While a lot of the talk surrounding music these days looks at it from a business perspective, it's important to remember music's more intangible value. Here George Howard speaks with MedRhythms' CEO Brian Harris about his company's work using music to heal traumatic brain injuries.
Amidst all of the chatter about music as it relates to business models, it can be easy to forget that music is unlike other “inputs” or assets that businesses utilize. This is true for all art forms, of course, but music – for a variety of reasons – dominates the conversations around the challenges of attempting to commoditize art.
I’m sure I speak for not only music fans, but also for those who work in the music business, when I say that music has value that far exceeds monetization. For many – myself included – music has saved their lives.
Amidst my contributions to the above-referenced chatter, I’d like to utilize this space to profile some companies who are using music to heal.
To that end, I spoke recently with Brian HarrisHRS +0.00%, the CEO of MedRhythms. MedRhythms uses neurologic music therapy to treat those with neurologic injury or disease.
It’s easier to show than tell, and the video below demonstrates the amazing efficacy of MedRhythms approach:
My interview with Mr. Harrislightly edited for grammar and clarityis below.
George Howard: Why is this particular form of music therapy so much more effective than others?
Brian Harris: Our approach is different from other music therapy in that it is all neuro. Most music therapists view music as a social science; using music for well being. We look at music as a neuroscience with interventions deeply rooted in neuroscience research.
GH: So what is it about your approach that’s so effective?
BH: Really, the reason our innovation works is rhythm. It’s effective in helping people recover gait. For instance [as the video above shows], we had a patient that had been getting physical therapy for five or six days a week for three weeks prior to our first session, and he was walking 40 feet with a cane. After one session using our approach he was walking 250 feet without a cane.
The patient in the video above is named George Tse. He provided this quote and it is used with his permission. When my ambulation progress started to slow, it was suggested I try a new type of therapy; neurologic music therapy. It was nothing short of amazing. I remember my first session. I was walking with a cane very slowly with the help of my physical therapist. Then Brian started to play a tune on his guitar and something clicked. I started walking with the rhythm. After a few minutes I didn’t need my cane anymore. Every time music was was playing, my walking significantly improved. Within a week, I had my rhythm back.
The intervention we use is using a guitar playing a specific rhythm. We play a downbeat every time the patient takes a step.
This is not an isolated incident; sometimes music is the only thing that works.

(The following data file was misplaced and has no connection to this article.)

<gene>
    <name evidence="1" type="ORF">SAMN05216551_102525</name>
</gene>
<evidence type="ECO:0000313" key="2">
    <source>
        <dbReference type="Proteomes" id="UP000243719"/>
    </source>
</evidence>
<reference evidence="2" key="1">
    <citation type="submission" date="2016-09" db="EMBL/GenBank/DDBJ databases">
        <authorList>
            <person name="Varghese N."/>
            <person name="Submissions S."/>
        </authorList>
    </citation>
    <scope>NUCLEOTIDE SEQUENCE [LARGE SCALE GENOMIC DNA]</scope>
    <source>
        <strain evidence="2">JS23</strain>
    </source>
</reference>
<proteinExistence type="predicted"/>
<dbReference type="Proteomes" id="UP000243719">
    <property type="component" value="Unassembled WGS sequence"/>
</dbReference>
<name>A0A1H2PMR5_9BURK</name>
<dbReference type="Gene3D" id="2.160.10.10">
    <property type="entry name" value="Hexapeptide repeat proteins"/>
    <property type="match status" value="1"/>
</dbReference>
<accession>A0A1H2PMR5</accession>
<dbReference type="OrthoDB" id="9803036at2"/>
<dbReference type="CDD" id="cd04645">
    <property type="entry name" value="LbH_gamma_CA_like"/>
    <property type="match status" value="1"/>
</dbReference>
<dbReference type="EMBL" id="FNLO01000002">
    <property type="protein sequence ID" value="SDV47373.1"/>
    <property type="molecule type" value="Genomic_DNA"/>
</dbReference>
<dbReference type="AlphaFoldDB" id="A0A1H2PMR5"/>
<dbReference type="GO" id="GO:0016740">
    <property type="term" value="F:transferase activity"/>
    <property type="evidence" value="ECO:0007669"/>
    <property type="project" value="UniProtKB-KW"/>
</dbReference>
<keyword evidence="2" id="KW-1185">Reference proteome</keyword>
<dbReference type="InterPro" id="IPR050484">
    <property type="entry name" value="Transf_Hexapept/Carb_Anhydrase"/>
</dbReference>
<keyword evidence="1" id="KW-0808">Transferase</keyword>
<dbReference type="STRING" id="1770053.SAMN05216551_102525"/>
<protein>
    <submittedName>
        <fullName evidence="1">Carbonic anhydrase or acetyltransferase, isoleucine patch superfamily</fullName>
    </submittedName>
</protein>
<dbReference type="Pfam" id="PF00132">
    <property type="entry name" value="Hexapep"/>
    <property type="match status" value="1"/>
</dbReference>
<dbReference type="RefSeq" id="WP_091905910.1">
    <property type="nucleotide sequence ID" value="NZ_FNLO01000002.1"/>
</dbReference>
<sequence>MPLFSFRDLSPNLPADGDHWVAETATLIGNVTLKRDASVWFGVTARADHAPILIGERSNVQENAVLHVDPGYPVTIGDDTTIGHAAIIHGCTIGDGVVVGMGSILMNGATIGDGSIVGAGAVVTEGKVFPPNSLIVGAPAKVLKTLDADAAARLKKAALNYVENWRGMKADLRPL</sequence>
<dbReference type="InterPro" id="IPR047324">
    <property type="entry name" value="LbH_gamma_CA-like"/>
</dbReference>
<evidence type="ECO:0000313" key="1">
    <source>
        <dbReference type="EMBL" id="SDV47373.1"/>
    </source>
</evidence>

GH: Fantastic. So, I’m always concerned about impact when I hear about these types of innovations. This strikes me as a very hands-on type of approach. So, how do you scale, and how do you stay in business? Do you have funding?
BH: So far, we’ve bootstrapped the business, and we’re at positive cash flow. Our competitive advantage comes from being the thought leaders in the space.
We’re the first in New England to take this approach, and we believe we’re the top people in field, and are focused on working with top hospitals.
GH: Like who?
BH: We launched out of Spaulding Rehabilitation Hospital, an innovative hospital in Boston. This has allowed us to grow and develop inpatient, outpatient, and in-home programs, and has given us the fuel that will allow us to reach across the country. We are currently working on this plan for expansion now.
GH: Got it. And so the billing is done through the hospitals; you’re revenue isn’t via being some kind of training program that people pay for certification or something?
BH: Right. Our revenue is via billing insurance companies or hospitals. We accept private pay as well as our other billing options. We’re not a training program where people learn and leave. Our goal is to train people and have them stay.
GH: Makes sense, I suppose. How do you scale? Is there an app or remote approach?
BH: We are working toward this type of technological approach. Ultimately, we’re focused on expanding the awareness of this type of approach; growing the field, and then finding a way to make it accessible to everyone.
GH: Right. You’re acting like Tesla with respect to its patents. You’re willing to let the IP – so to speak – get out there and be used by others, because in so doing, the entire market expands, and, because you’re best of breed, you win?
BH: Yes, the Tesla analogy is good one, but we are also developing ways for NMTs to improve their jobs and provide higher quality treatment.
GH: Thanks, Brian. It’s important work you’re doing.